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Tuesday briefing


this First criminal trial of former US president begins yesterdayLawyers for both sides expressed differing views on Donald Trump in their opening arguments.

Prosecutors have laid out a stark account of Trump’s sordid past, painting him as a co-conspirator in a plot to cover up three sex scandals that threatened his 2016 election victory and claiming he lied “over and over again” to protect own candidacy.

Trump’s lawyers called the case a “business records violation,” but that was not the case. They argued that the 34 felony counts Trump faced were “just 34 pieces of paper.” They have sought to undermine the credibility of key prosecutors’ witnesses, such as Trump’s former fixer Michael Cohen.

The day also included guests from David PeckProsecutors say he bought and buried stories that could have jeopardized Trump’s 2016 campaign. The proceedings ended early due to the Passover holiday and emergency dental appointments for jurors.

Israeli military intelligence chief Major General Aharon Haliva resigns Intelligence failures preceded the October 7 Hamas-led attack on Israel. He is the highest-ranking official to resign following the attack.

General Haliva has become a symbol of the Israeli authorities’ failure to prevent the deadliest attack in the country’s history. His resignation is expected to increase pressure on other senior figures, including Prime Minister Benjamin Netanyahu, to take greater responsibility for the disaster.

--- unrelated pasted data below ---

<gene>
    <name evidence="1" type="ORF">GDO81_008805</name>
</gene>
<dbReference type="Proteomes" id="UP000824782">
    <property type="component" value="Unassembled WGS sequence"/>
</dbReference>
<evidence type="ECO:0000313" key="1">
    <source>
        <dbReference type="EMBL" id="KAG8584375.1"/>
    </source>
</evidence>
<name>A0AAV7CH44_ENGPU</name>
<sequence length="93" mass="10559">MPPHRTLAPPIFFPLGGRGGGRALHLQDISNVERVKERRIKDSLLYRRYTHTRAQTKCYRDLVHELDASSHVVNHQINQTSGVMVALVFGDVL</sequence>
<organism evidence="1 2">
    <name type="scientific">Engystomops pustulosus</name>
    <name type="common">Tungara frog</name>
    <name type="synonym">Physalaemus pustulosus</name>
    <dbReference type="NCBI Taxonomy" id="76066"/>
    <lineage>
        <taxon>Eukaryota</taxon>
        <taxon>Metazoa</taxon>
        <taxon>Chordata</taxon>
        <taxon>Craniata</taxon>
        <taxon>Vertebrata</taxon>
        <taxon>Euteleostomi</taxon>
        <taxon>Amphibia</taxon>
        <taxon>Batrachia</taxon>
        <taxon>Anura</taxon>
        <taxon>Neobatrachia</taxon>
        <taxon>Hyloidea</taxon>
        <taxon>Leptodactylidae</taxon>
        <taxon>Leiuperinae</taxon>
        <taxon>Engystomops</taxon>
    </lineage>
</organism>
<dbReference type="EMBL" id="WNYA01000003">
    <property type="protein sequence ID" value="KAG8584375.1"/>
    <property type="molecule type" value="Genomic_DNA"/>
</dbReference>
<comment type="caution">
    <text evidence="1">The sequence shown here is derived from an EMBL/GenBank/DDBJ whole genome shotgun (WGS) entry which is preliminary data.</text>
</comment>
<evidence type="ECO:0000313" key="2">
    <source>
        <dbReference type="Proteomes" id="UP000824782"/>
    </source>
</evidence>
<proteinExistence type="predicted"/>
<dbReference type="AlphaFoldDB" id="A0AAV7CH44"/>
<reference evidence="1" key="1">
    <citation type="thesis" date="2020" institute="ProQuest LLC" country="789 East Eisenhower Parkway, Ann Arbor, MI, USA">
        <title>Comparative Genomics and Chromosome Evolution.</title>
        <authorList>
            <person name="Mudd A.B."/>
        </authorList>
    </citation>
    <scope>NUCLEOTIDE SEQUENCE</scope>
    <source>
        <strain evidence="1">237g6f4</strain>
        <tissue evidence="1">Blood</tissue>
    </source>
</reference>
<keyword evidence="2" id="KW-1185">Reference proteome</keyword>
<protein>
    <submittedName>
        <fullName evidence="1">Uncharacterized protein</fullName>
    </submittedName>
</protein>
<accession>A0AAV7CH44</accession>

The British Conservative government finally Rwanda deportation bill passedHuman rights activists say the law is inhumane, immigration experts say it is unworkable and legal critics say it damages the country’s reputation for the rule of law.

The purpose of the legislation is to allow the government to put some asylum seekers on one-way flights to Rwanda, where their claims will be processed. If they are subsequently granted refugee status, they will be resettled in Rwanda rather than the UK. But any deportation attempts are likely to face further legal challenges, making it unlikely that large numbers of asylum seekers will be sent to Rwanda.

Pharmaceutical giant Novo Nordisk’s battle for a weight-loss drug has brought a windfall to the Danish town of Kalundborg.

That concludes today’s press conference. Thank you for spending time with us this morning, see you tomorrow. —Dan

Attachment: “interview,” A new podcast featuring chats with interesting people will debut on Saturday.

You can contact Dan and the team at: Briefing@nytimes.com.

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